#### [3] FUNCTIONS REVISITED

- recall that functions under composition form a monoid of the same type, that is f·g = h:a -> a given that f:a -> a and g:a -> a
- now let us modify the types of
**f**and**g**such that:- f:a -> b
- g:b -> c

- now under composition, f·g = h but what is the type of h?
- since f takes a type a and returns a type b, and g takes a type b and returns a type c, then the composition produces h:a -> c
- it is important to note here that we can only compose this in one way
- in this case, the composition does not form a monoid, instead, it forms a
**Monoidal Category**which is part of the**Category Theory**branch of mathematics - so a monoidal category basically states that types need to line up
- thus far you know all this from your experience in programming imperative languages like C# and VB where your types line up when you nest function calls

Example:

- given the functions:
- f:int -> int
- g:int -> string

- now what is the type of g (h a) ?
- we know f a will return an int, so after f a is evaluated, conceptually we have something like g(int) and also know that g returns a string
- therefore, g (f a) = h:int -> string

#### [1] Show that Function Composition is Associative

- want to show that the composition operator,
**·**, is associative, that is: (f · g) · h is equivalent to f · (g · h) - given the type system:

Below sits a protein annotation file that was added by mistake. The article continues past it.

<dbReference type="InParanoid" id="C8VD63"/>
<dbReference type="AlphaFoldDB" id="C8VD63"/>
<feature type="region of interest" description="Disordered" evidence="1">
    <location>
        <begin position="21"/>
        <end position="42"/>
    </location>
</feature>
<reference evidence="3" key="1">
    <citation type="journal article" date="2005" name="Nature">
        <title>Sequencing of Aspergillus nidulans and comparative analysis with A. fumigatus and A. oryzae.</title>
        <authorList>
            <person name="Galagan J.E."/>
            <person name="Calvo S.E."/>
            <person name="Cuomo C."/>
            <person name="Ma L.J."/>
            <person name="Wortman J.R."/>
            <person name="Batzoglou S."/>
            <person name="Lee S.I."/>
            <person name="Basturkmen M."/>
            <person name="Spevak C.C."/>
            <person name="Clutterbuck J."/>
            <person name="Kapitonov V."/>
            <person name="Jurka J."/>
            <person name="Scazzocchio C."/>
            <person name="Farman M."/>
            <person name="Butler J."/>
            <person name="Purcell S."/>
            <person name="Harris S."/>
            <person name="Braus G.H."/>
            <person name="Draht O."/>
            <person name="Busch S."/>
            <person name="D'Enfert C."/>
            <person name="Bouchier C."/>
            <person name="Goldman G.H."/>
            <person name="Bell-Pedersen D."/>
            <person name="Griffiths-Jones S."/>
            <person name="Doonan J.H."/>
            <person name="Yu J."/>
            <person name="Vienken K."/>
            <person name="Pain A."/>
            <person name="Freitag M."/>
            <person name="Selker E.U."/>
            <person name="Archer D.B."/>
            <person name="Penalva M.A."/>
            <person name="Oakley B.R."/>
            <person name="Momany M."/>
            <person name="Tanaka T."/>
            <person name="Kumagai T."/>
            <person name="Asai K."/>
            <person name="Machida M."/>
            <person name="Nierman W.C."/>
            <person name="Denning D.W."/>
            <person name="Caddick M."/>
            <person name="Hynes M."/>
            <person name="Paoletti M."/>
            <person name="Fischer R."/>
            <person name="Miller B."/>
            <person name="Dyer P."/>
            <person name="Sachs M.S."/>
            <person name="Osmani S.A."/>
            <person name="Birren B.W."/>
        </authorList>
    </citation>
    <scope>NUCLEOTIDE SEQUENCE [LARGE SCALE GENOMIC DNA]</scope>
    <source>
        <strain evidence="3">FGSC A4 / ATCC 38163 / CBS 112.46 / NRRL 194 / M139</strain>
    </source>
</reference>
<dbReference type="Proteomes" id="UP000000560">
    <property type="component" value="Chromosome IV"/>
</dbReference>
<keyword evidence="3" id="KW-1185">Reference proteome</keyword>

- x:a
- f:a -> a
- g:a -> a
- h:a -> a

- take a look at the right hand side of our equation and expand by putting in an argument, a
- this states that when we apply h to our argument a, and then apply g to that to get g (h a)
- now if we compose f with the result, then the only way to apply that composition is to call f like f(g(h a))

- take a look at the left hand side of the equation and expand by putting in an argument, a
- this states that f compose g means that f is calling g, which is calling something else of type a
- as we can see, there is only one way for this to happen, so g is actually calling h a which is written as f(g(h a)) and f is calling all that, which can only be done in one way: g(h a)

- therefore, as you can see, function composition is associative

#### [2] Show Identity

- there is a specific function called id of type a such that id:a -> a
- id is defined such that if we apply id to any argument a, we get back a
- now compose f with id such that (f · id)
- expand by adding an argument to the expression such that we call id with an argument of type a such that id a
- but we know that id a = a
- now apply f to the result to get f(id a) = f a

- therefore, f composed with id is f

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